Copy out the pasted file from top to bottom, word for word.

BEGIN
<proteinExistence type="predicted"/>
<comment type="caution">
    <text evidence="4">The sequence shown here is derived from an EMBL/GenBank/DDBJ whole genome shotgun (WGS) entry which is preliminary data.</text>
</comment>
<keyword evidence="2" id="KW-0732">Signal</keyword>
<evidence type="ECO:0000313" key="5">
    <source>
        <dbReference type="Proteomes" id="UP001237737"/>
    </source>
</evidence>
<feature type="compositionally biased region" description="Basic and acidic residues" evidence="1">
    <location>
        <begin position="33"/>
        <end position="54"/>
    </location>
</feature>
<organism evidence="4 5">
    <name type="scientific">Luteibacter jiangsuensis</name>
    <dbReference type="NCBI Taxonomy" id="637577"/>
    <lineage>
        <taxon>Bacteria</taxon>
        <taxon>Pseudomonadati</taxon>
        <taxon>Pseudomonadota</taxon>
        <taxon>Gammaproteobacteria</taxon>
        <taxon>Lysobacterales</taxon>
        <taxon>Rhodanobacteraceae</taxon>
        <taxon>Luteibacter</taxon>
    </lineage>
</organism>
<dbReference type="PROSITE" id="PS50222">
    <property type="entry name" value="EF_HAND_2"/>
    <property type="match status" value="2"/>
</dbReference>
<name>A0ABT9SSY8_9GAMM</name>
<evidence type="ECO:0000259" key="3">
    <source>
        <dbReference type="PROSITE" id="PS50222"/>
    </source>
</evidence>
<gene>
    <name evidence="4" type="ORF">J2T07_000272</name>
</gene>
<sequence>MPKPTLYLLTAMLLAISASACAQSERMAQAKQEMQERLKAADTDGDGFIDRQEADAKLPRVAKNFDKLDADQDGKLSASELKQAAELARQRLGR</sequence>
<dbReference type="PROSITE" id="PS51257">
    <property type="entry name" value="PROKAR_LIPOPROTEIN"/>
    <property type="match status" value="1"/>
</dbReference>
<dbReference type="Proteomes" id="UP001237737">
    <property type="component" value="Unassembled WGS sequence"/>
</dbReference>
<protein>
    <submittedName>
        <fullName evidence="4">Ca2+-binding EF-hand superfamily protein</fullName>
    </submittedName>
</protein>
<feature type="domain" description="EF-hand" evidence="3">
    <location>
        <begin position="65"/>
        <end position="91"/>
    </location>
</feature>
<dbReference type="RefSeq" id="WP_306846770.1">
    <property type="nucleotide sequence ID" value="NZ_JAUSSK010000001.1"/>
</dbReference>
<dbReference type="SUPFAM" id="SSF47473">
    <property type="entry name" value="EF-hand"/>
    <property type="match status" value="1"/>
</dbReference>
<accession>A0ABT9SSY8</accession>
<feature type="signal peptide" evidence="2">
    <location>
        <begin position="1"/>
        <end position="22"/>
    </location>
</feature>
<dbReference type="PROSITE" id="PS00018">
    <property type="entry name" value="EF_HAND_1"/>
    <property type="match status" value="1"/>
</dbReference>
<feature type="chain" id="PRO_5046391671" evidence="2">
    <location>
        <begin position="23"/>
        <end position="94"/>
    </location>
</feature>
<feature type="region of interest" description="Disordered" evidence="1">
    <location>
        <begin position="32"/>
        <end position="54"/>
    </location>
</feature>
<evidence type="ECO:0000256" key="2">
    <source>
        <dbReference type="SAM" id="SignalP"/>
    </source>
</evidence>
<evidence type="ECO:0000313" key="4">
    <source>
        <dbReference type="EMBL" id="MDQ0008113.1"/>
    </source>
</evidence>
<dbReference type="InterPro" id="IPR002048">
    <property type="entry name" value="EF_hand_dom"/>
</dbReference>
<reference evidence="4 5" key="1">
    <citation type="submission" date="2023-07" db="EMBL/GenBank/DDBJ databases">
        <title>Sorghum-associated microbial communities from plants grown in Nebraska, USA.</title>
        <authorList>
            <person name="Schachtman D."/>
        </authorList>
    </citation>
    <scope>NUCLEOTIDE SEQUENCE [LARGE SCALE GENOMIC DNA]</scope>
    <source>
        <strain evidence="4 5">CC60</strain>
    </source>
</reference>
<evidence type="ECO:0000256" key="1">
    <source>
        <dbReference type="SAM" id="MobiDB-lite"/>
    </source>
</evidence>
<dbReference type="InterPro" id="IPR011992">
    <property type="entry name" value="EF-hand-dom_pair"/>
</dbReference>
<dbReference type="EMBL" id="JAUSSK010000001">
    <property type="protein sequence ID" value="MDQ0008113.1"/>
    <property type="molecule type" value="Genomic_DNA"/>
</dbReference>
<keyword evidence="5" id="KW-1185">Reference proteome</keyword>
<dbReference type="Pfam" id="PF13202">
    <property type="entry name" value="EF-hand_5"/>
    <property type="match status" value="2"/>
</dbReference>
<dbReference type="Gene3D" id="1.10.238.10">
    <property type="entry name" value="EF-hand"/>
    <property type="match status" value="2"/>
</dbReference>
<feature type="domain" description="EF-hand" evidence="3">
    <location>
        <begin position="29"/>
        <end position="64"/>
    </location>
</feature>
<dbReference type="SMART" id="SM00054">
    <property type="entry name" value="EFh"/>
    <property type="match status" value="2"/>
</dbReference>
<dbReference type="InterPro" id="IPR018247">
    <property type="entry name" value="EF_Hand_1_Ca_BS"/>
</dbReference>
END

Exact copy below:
<proteinExistence type="predicted"/>
<comment type="caution">
    <text evidence="4">The sequence shown here is derived from an EMBL/GenBank/DDBJ whole genome shotgun (WGS) entry which is preliminary data.</text>
</comment>
<keyword evidence="2" id="KW-0732">Signal</keyword>
<evidence type="ECO:0000313" key="5">
    <source>
        <dbReference type="Proteomes" id="UP001237737"/>
    </source>
</evidence>
<feature type="compositionally biased region" description="Basic and acidic residues" evidence="1">
    <location>
        <begin position="33"/>
        <end position="54"/>
    </location>
</feature>
<organism evidence="4 5">
    <name type="scientific">Luteibacter jiangsuensis</name>
    <dbReference type="NCBI Taxonomy" id="637577"/>
    <lineage>
        <taxon>Bacteria</taxon>
        <taxon>Pseudomonadati</taxon>
        <taxon>Pseudomonadota</taxon>
        <taxon>Gammaproteobacteria</taxon>
        <taxon>Lysobacterales</taxon>
        <taxon>Rhodanobacteraceae</taxon>
        <taxon>Luteibacter</taxon>
    </lineage>
</organism>
<dbReference type="PROSITE" id="PS50222">
    <property type="entry name" value="EF_HAND_2"/>
    <property type="match status" value="2"/>
</dbReference>
<name>A0ABT9SSY8_9GAMM</name>
<evidence type="ECO:0000259" key="3">
    <source>
        <dbReference type="PROSITE" id="PS50222"/>
    </source>
</evidence>
<gene>
    <name evidence="4" type="ORF">J2T07_000272</name>
</gene>
<sequence>MPKPTLYLLTAMLLAISASACAQSERMAQAKQEMQERLKAADTDGDGFIDRQEADAKLPRVAKNFDKLDADQDGKLSASELKQAAELARQRLGR</sequence>
<dbReference type="PROSITE" id="PS51257">
    <property type="entry name" value="PROKAR_LIPOPROTEIN"/>
    <property type="match status" value="1"/>
</dbReference>
<dbReference type="Proteomes" id="UP001237737">
    <property type="component" value="Unassembled WGS sequence"/>
</dbReference>
<protein>
    <submittedName>
        <fullName evidence="4">Ca2+-binding EF-hand superfamily protein</fullName>
    </submittedName>
</protein>
<feature type="domain" description="EF-hand" evidence="3">
    <location>
        <begin position="65"/>
        <end position="91"/>
    </location>
</feature>
<dbReference type="RefSeq" id="WP_306846770.1">
    <property type="nucleotide sequence ID" value="NZ_JAUSSK010000001.1"/>
</dbReference>
<dbReference type="SUPFAM" id="SSF47473">
    <property type="entry name" value="EF-hand"/>
    <property type="match status" value="1"/>
</dbReference>
<accession>A0ABT9SSY8</accession>
<feature type="signal peptide" evidence="2">
    <location>
        <begin position="1"/>
        <end position="22"/>
    </location>
</feature>
<dbReference type="PROSITE" id="PS00018">
    <property type="entry name" value="EF_HAND_1"/>
    <property type="match status" value="1"/>
</dbReference>
<feature type="chain" id="PRO_5046391671" evidence="2">
    <location>
        <begin position="23"/>
        <end position="94"/>
    </location>
</feature>
<feature type="region of interest" description="Disordered" evidence="1">
    <location>
        <begin position="32"/>
        <end position="54"/>
    </location>
</feature>
<evidence type="ECO:0000256" key="2">
    <source>
        <dbReference type="SAM" id="SignalP"/>
    </source>
</evidence>
<evidence type="ECO:0000313" key="4">
    <source>
        <dbReference type="EMBL" id="MDQ0008113.1"/>
    </source>
</evidence>
<dbReference type="InterPro" id="IPR002048">
    <property type="entry name" value="EF_hand_dom"/>
</dbReference>
<reference evidence="4 5" key="1">
    <citation type="submission" date="2023-07" db="EMBL/GenBank/DDBJ databases">
        <title>Sorghum-associated microbial communities from plants grown in Nebraska, USA.</title>
        <authorList>
            <person name="Schachtman D."/>
        </authorList>
    </citation>
    <scope>NUCLEOTIDE SEQUENCE [LARGE SCALE GENOMIC DNA]</scope>
    <source>
        <strain evidence="4 5">CC60</strain>
    </source>
</reference>
<evidence type="ECO:0000256" key="1">
    <source>
        <dbReference type="SAM" id="MobiDB-lite"/>
    </source>
</evidence>
<dbReference type="InterPro" id="IPR011992">
    <property type="entry name" value="EF-hand-dom_pair"/>
</dbReference>
<dbReference type="EMBL" id="JAUSSK010000001">
    <property type="protein sequence ID" value="MDQ0008113.1"/>
    <property type="molecule type" value="Genomic_DNA"/>
</dbReference>
<keyword evidence="5" id="KW-1185">Reference proteome</keyword>
<dbReference type="Pfam" id="PF13202">
    <property type="entry name" value="EF-hand_5"/>
    <property type="match status" value="2"/>
</dbReference>
<dbReference type="Gene3D" id="1.10.238.10">
    <property type="entry name" value="EF-hand"/>
    <property type="match status" value="2"/>
</dbReference>
<feature type="domain" description="EF-hand" evidence="3">
    <location>
        <begin position="29"/>
        <end position="64"/>
    </location>
</feature>
<dbReference type="SMART" id="SM00054">
    <property type="entry name" value="EFh"/>
    <property type="match status" value="2"/>
</dbReference>
<dbReference type="InterPro" id="IPR018247">
    <property type="entry name" value="EF_Hand_1_Ca_BS"/>
</dbReference>